Defective Remington Rifle injuries are triggering consumer lawsuits that blame a faulty mechanism. The so-called “Walker Fire Control” trigger mechanism can lead to misfire, which has led to thousands of complaints over unintended discharge of its Model 700 rifle, many of which have been handled in private, out-of-court settlements.
Most recently, a Montana man claims a defective Remington rifle trigger left him paralyzed. Brad Humphrey is suing gun maker, Remington, over allegations concerning defects in the rifle that paralyzed him in a 1989 shooting, said NBC Montana. Humphrey and his stepson, Paul Travis Kohr, were elk hunting when Kohr slipped, his Remington model 700 went off, and Humphrey was shot in the spine. In a similar case, Richard Barber of Manhattan, New York, said his wife was unloading a model 700 rifle in 2000, when it went off and killed his son.
In Texas, a man was shot in the foot in 2009, suffering significant injuries. Joel Lovell reached a financial settlement with the Remington Arms Company LLC of Madison, North Carolina after filing of a lawsuit in late 2011 that asserted that Remington Model 700 rifles are constructed with a dangerous and defective Walker Fire Control System that can cause the weapons to fire without a trigger pull when the safety is released and the main bolt is moved, or the gun is jarred.
In all the cases, the Remington Model 700 rifle fired unexpectedly and without the trigger being pulled.
CNBC News explained that a small piece of metal called a “trigger connector”—the key component of the firing mechanism patented in 1950 by Merle “Mike” Walker, a Remington engineer—provides a smooth action at a reasonable price. The connector is mounted on a spring within the firing mechanism, between the trigger and the sear (the metal bar that keeps the firing pin back). The patent states that the connector smoothes the trigger action and eliminates “trigger slap” (trigger bounce back after firing).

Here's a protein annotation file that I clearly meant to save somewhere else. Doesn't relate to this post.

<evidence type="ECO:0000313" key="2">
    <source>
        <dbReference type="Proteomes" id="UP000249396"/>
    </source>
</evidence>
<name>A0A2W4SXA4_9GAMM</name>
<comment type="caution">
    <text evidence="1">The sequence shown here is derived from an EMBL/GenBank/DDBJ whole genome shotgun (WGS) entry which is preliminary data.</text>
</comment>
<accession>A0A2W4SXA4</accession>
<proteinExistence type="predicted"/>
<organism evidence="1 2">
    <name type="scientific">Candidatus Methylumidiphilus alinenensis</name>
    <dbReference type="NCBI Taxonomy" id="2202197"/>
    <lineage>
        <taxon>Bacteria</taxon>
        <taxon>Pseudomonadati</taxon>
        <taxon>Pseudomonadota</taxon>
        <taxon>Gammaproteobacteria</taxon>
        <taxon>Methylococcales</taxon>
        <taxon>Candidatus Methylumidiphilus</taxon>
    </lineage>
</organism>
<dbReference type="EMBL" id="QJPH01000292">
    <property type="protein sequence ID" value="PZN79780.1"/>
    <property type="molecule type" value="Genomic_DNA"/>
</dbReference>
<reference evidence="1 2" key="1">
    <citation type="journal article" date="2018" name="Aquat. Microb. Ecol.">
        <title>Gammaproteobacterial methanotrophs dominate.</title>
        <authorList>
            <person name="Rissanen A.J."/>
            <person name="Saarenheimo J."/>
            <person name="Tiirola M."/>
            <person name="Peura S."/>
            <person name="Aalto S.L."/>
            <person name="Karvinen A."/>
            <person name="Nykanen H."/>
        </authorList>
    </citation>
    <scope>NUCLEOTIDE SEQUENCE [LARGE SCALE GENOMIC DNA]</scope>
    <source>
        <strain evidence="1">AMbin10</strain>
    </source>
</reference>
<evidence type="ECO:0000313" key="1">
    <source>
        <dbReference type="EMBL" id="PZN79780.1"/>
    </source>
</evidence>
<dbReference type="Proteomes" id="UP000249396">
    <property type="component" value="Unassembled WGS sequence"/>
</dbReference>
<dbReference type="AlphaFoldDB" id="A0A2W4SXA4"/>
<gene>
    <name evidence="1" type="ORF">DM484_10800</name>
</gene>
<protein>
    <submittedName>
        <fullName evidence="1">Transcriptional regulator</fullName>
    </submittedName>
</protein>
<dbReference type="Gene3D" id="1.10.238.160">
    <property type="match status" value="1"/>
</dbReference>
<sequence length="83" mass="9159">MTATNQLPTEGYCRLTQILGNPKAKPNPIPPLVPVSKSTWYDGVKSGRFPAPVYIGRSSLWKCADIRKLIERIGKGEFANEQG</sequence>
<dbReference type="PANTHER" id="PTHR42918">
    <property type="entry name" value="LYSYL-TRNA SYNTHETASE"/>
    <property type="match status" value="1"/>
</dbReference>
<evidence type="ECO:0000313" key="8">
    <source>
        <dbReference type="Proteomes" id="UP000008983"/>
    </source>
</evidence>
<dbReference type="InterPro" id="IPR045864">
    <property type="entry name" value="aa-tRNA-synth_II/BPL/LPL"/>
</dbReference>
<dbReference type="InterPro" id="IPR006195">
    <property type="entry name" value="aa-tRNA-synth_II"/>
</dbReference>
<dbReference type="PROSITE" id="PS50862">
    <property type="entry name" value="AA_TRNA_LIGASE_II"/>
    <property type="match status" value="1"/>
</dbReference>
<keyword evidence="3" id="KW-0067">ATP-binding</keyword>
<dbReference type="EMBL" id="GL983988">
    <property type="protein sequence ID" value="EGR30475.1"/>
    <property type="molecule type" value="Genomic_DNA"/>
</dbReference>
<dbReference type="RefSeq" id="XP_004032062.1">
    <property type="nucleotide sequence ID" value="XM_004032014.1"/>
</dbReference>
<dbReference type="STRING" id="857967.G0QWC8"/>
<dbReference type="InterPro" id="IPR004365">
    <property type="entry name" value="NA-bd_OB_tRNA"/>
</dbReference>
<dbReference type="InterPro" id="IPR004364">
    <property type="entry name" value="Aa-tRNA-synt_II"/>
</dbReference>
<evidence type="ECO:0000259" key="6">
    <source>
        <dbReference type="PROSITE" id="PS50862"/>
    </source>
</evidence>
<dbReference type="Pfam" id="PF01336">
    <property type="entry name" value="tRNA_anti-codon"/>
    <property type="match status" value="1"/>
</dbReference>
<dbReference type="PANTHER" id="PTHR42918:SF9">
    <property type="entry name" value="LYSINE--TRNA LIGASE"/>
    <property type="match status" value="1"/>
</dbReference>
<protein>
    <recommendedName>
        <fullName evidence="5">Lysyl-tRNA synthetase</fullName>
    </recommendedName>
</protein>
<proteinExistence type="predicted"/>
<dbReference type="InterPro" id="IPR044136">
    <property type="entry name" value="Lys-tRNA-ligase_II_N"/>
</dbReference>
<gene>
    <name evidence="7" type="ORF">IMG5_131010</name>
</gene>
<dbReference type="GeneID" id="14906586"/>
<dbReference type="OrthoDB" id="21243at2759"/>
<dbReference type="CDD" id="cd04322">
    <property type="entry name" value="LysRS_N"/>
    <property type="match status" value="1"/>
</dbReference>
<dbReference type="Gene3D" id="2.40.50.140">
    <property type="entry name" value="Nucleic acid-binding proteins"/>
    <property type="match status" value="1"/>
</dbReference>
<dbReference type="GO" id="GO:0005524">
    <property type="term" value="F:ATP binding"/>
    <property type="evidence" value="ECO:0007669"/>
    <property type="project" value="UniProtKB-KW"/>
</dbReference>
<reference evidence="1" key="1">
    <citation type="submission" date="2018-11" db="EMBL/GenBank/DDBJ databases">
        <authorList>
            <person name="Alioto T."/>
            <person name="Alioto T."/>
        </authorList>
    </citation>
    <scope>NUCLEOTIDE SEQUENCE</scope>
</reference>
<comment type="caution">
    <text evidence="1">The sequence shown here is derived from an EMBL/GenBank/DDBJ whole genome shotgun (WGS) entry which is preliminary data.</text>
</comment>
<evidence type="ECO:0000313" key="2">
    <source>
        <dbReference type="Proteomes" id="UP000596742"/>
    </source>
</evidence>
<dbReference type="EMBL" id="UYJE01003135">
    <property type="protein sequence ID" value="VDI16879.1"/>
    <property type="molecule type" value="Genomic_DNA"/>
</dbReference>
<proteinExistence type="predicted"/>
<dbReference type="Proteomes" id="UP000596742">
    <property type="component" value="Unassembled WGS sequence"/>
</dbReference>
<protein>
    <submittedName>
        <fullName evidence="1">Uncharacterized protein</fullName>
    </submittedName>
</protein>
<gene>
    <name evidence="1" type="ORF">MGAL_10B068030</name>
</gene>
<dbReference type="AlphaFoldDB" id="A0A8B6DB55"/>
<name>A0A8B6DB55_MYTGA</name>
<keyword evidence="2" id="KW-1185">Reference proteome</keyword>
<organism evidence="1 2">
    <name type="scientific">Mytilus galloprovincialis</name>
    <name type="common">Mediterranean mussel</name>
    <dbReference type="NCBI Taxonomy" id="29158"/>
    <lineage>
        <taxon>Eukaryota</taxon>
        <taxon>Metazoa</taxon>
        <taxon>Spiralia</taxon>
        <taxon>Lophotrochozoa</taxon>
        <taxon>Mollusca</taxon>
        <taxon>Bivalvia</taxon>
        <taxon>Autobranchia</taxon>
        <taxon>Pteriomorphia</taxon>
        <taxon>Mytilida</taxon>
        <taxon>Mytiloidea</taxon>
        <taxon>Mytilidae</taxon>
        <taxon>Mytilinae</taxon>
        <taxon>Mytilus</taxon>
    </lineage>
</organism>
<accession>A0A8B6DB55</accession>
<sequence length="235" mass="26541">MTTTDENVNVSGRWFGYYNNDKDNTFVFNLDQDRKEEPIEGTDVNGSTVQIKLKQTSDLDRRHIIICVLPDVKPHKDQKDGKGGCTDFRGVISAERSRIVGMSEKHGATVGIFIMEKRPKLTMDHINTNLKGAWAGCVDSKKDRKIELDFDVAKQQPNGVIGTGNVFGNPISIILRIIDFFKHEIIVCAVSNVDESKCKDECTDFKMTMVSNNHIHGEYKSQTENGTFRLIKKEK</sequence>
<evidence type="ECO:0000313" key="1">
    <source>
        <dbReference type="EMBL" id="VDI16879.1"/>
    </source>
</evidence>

The Texas lawsuit notes that while Remington Arms uses a safer alternate trigger mechanism in some rifles, Remington still includes the Walker Fire Control design in many products. This is of concern given that more than five million Americans own Remington Model 700 rifles constructed with the defective Walker Fire Control System.
Based on a CNBC documentary, Remington paperwork reveals that Remington rejected Walker’s “trigger block” over its cost, about 51/2 cents per gun in 1948. Remington told CNBC that its Model 700 “has been free of defects since it was first produced.”
In 2007, Remington introduced a new firing mechanism for the 700 that includes Walker’s original feature, is marketed as the “X-Mark Pro,” and which eliminates Walker’s trigger connector. A source close to Remington told CNBC that the connector was removed over legal issues; however, despite mounting lawsuits, deaths, and serious injuries, Remington still asserts that its older system is safe. Remington has never issued a recall and continues to use the “Walker Trigger” in its Remington 770; older 700 models with the “Walker Trigger” can be found for sale, nationwide.
We previously wrote that a number of police departments rejected the Remington Model 700 Rifle. The Portland, Maine department took its supply out of service over unintentional misfires; the Kissimmee, Florida police department sold its 700s after a rifle went off unexpectedly in a 2005 drug raid; the national New Zealand police force stopped its use of the rifles over safety issues; and unexpected discharges of 700s at the Marine sniper training school at Camp Lejeune, North Carolina, led to a changes in rifle handling procedures there.
A CNBC investigation linked the Remington Model 700 to 24 deaths, hundreds of injuries, and an array of lawsuits, as of 2010.